Lucy Sharp (firstname.lastname@example.org) is a PhD student in modern European history at Columbia University. She is researching the history of au pairs in Britain since the Second World War. In particular, she is interested in the relationship between new gendered forms of domestic service, migration, Britain’s relationship to the post-war project of European integration, and social and moral anxieties generated by the mobility of young women.
Audrey Siraud (email@example.com) is a PhD student in modern European history at Columbia University. She is studying the male-elite networks that underpinned the political, economic, and cultural powers of the nineteenth century. More specifically, she is comparing the homosociability of gentlemen’s clubs in the Dominions’ metropolises from the late 1820s to 1914. She examines these agents of transnational connections as they shaped new identities through social hierarchies and cultures of manliness, and became the symbols of a singular but overlooked Victorian network at the heart of British-world cities.
Kirstie Stage (firstname.lastname@example.org) is a PhD student at the University of Cambridge. Kirstie’s thesis examines the labour and livelihoods of disabled people between 1970 and 2015, investigating the mechanisms through which disabled people expressed, understood, and engaged with important issues within their social and professional lives. Her work is funded through an Open-Oxford-Cambridge AHRC DTP studentship between the University of Cambridge and the British Library.
Image description: Kirstie is facing the camera, smiling. She has chest-length brown hair, rectangular glasses and white skin. There is a grey background. She is wearing a small silver necklace and red earrings. Her dress has a floral pattern with red, pink, green and black designs.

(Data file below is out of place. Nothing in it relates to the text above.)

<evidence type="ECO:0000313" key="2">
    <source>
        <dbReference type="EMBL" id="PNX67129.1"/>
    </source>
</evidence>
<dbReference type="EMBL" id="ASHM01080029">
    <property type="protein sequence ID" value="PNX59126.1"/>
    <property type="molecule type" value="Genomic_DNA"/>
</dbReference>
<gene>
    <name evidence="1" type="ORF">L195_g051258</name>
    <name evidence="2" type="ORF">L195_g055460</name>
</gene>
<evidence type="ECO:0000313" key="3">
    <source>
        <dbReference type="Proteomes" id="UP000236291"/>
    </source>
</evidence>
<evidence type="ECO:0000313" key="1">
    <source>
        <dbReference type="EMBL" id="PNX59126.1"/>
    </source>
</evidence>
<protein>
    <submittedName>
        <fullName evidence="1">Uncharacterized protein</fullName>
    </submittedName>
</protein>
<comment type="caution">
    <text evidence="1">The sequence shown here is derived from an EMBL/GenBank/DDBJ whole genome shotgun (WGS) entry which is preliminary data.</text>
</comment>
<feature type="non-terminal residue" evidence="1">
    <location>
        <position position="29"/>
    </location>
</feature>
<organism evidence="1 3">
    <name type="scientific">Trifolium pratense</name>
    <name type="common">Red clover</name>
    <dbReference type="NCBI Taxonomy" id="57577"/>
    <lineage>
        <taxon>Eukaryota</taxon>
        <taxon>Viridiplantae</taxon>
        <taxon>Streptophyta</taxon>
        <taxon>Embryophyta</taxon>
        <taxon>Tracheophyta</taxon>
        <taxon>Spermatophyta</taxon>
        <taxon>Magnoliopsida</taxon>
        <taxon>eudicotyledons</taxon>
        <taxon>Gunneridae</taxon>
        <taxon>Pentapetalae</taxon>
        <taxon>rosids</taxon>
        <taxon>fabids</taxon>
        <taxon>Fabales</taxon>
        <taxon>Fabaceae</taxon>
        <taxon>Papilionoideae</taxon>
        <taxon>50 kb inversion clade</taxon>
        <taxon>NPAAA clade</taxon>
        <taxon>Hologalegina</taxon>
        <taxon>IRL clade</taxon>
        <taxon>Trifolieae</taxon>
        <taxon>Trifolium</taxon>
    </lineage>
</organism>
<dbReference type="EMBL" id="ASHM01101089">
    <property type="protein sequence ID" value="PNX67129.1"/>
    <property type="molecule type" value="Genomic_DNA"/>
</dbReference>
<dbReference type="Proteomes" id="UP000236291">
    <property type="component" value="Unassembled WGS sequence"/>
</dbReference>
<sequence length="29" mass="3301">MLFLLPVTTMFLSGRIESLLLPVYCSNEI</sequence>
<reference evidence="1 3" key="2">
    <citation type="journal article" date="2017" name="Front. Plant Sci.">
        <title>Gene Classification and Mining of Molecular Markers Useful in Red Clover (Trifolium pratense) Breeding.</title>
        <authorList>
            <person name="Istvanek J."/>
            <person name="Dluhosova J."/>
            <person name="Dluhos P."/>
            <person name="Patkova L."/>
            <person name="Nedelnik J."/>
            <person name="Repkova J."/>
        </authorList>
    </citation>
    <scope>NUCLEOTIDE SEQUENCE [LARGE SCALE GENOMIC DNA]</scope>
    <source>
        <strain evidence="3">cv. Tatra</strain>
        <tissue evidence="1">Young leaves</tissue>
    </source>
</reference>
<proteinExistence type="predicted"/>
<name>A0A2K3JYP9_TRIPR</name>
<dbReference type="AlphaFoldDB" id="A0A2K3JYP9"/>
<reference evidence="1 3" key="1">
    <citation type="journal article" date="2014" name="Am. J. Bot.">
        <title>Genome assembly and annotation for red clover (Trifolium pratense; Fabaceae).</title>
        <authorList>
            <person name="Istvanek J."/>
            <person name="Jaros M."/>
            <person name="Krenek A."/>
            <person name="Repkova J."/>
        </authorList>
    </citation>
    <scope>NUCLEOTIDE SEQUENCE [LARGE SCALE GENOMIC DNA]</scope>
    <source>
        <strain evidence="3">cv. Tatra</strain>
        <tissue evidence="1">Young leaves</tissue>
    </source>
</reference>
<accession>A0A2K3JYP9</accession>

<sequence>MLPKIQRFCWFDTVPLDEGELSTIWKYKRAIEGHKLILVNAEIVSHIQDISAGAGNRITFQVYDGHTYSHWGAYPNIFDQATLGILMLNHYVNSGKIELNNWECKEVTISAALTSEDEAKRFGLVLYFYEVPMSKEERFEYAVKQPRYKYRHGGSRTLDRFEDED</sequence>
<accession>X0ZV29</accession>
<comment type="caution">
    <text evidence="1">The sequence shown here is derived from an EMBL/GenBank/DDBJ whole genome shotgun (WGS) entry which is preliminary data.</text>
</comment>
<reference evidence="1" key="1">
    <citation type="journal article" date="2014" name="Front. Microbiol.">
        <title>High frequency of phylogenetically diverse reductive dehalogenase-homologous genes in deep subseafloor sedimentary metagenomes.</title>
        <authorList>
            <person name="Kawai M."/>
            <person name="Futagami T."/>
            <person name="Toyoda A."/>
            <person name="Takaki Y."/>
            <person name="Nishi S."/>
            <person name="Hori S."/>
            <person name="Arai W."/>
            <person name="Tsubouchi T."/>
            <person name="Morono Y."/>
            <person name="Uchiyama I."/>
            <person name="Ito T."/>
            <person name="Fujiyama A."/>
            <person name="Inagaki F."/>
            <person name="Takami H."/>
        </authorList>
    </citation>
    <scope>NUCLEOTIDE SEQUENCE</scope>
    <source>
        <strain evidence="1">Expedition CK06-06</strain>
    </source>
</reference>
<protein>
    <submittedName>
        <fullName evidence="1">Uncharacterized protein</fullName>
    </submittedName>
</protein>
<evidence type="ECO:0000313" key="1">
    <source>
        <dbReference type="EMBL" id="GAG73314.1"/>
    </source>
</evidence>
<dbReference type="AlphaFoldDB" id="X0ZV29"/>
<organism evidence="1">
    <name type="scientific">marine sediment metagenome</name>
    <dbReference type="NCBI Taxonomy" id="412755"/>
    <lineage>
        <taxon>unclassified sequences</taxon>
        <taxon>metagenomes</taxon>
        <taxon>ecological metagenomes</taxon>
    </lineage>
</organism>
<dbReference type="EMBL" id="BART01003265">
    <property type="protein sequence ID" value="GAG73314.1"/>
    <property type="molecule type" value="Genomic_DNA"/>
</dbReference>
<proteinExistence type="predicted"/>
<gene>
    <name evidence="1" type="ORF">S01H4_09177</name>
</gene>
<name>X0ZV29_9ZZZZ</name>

Cherish Watton (email@example.com) is a PhD candidate in Modern British History at Churchill College, Cambridge. She studies the history of scrapbooks in Britain from 1914-1980, funded by the Wolfson Foundation. Her thesis aims to use scrapbooks to interrogate broader histories of life-writing, archiving, collecting, gender, and emotions. Cherish co-convenes the Cultural History Workshop at Cambridge. In her free time, Cherish runs an award-winning website on the work of the Women’s Land Army in Britain.
Justin Wei (firstname.lastname@example.org) is a PhD student at the University of Cambridge. He is interested broadly in postcolonial social and economic relations through a transnational lens, with a focus on solidarity, immigration, and diaspora. His thesis seeks to examine how Black and Asian communities in Britain and the Caribbean built multiple forms of solidarity as part of movements for racial equity, beginning in the 1960s. His work is funded by the Gates Cambridge Trust.